In the frenzy of interactions with stuff and with others, it’s hard to have a feeling of oneness with the world.  Surprisingly it’s in stillness that oneness is more easily sensed.

StillnessLast week I was in a pool, supported by a noodle under my arms, so that my torso and legs were fully submerged under water and not touching the bottom. I was able to be perfectly still – suspended in this position. No one else was in the pool. My attention was fully focused on my legs and feet. In a relatively short period of complete stillness, I could no longer tell where my legs ended and the water began.  It was a delightful sensation to feel at one with the water. So this is what oneness feels like? The minute I moved my legs the spell was broken and I felt my separateness again. It was a fun experiment to be able to easily shift back and forth from oneness to separateness – from stillness to movement and interaction.Stillness

We live in a time of endless opportunities for activity, entertainment, and busy lives. We also seem to feel increasingly separate, alone and even alienated from one another. What do we do to heal the wounds, to bring our society together? What activities would be most impactful for the good of all? Increasingly, I’m getting nudges that one piece of the puzzle to create more unity is stillness – my stillness – your stillness – a stillness that’s not the same as inaction – but rather a stillness that nurtures our abilities to feel oneness. What if more people became fascinated with the ability to feel oneness in stillness?

I understand there is a huge bias against stillness. Many are afraid of it. Many have been taught to fear stillness and to keep busy and fill each moment at all costs. Often as I contemplate being still, what pops into my head is the saying “Idle minds and hands are the devil’s workshop.” As a kid I never thought to question this. I simply heard the fear and tried to steer clear of being idle. Growing up it seemed that rewards and approval all came from being productive – and never from being still. To this day I have to fight the cultural messages against stillness – knowing them to be false.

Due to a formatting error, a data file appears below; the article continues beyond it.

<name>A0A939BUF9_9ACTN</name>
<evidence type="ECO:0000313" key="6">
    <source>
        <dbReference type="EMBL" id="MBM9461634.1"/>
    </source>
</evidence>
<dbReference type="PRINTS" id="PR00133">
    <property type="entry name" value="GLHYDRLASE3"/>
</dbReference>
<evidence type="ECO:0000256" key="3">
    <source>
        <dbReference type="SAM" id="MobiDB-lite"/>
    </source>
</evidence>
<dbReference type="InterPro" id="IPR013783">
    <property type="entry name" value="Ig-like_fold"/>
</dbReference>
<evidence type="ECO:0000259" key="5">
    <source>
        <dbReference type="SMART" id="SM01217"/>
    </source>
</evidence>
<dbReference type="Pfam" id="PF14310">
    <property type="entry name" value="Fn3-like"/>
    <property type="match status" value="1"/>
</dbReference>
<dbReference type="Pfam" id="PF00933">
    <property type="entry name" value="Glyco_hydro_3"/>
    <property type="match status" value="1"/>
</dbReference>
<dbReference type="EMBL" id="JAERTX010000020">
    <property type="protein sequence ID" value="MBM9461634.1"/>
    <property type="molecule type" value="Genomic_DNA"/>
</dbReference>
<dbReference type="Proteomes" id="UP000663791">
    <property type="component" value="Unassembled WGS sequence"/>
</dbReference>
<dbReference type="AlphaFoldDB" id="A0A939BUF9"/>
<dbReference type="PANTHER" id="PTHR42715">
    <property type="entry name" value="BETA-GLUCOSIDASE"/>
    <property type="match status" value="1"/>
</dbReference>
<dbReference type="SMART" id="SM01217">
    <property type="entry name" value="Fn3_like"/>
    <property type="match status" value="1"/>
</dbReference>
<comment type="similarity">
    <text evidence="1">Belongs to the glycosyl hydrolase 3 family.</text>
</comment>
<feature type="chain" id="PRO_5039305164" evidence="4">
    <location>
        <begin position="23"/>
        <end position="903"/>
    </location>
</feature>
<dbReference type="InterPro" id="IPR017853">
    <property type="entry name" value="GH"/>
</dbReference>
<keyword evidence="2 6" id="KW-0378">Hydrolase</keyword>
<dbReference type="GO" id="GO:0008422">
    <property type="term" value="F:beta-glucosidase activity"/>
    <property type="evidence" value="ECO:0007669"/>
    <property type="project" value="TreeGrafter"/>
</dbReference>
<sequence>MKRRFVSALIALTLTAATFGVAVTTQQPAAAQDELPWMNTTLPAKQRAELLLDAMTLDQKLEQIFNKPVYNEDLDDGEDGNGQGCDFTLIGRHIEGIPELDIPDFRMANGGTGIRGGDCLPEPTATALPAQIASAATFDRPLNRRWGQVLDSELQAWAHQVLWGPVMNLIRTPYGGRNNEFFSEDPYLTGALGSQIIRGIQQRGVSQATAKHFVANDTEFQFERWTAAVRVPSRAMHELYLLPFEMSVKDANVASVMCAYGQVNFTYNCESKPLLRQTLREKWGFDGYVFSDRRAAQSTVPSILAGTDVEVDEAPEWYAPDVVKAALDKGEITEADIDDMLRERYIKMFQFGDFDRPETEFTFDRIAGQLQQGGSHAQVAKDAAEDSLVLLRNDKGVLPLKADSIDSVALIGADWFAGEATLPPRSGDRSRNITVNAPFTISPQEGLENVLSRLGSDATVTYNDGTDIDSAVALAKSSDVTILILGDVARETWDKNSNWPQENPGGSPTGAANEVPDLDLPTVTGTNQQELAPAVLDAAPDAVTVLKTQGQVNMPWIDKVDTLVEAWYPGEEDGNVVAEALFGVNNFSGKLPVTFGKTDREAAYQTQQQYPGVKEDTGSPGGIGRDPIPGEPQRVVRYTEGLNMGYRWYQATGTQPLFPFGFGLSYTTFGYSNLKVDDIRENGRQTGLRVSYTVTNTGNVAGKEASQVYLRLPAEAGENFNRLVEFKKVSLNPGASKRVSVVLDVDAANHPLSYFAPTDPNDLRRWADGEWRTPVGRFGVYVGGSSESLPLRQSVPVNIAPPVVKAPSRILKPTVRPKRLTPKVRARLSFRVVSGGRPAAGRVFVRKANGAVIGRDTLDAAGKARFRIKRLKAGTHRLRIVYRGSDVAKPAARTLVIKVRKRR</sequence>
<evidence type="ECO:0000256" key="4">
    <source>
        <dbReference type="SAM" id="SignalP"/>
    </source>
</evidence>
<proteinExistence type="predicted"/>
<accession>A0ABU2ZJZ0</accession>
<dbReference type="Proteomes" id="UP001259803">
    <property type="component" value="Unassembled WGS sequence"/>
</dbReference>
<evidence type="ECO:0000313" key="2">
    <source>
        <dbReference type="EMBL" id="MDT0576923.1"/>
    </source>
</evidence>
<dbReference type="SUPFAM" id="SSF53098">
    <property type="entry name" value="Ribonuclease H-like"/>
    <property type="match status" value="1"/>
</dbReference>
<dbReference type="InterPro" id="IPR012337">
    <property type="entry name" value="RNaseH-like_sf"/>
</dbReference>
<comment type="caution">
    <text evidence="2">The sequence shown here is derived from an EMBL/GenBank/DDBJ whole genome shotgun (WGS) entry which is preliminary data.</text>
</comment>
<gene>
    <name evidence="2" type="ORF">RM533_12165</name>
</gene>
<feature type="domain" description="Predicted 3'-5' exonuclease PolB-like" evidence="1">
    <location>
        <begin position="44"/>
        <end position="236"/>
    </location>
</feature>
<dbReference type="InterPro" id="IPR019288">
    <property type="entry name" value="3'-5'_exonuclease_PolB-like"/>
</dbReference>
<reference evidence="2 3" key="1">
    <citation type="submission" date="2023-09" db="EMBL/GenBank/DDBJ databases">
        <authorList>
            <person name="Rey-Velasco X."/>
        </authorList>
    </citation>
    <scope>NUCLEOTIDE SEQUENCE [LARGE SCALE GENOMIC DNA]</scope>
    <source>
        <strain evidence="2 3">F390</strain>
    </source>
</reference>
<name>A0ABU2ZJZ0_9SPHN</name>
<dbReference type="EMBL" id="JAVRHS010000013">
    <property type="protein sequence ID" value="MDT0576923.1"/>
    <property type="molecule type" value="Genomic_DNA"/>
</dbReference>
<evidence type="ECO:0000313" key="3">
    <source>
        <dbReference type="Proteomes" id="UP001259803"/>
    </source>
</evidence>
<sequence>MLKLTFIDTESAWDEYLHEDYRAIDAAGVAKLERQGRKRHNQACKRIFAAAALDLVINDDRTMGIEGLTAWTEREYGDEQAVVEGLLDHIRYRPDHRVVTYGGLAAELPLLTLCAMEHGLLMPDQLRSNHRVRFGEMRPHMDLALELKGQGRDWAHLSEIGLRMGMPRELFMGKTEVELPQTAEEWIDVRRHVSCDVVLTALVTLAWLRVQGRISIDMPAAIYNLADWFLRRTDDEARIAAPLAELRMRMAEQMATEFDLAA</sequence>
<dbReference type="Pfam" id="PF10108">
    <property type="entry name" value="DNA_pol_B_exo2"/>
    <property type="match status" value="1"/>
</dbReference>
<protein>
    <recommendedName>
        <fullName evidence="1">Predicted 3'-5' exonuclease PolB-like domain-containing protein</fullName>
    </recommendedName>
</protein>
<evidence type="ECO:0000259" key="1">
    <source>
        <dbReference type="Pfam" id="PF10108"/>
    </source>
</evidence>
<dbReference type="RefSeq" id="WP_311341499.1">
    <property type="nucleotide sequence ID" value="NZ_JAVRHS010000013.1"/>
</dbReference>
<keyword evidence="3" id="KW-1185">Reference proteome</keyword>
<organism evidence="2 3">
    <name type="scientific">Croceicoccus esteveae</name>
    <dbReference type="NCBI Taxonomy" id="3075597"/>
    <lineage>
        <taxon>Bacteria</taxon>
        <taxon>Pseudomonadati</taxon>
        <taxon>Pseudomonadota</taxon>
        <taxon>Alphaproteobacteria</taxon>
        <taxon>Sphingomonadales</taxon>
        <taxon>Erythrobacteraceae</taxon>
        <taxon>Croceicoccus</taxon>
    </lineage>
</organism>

Neither facts nor reasoned arguments will ultimately persuade the uninitiated of the importance of stillness. In fact talking about it will just scare them away. Instead, what if we invited others into experiences where they could discover it themselves through feeling it  – in the stillness of being suspended in water – in the stillness of lying under the stars – in the stillness of savasana at the end of a yoga class? Is there a way we can ignite a fascination with feeling oneness through stillness?

In the meantime, what might happen if you and I embraced more stillness? Just the thought of it makes me feel more connected.

~Sue Hardman-Conklin



Questions to Ponder:

  1. Are you afraid to be still or physically uncomfortable when still? If so, what messages are behind that fear?
  2. What makes you feel a sense of oneness or connection to all?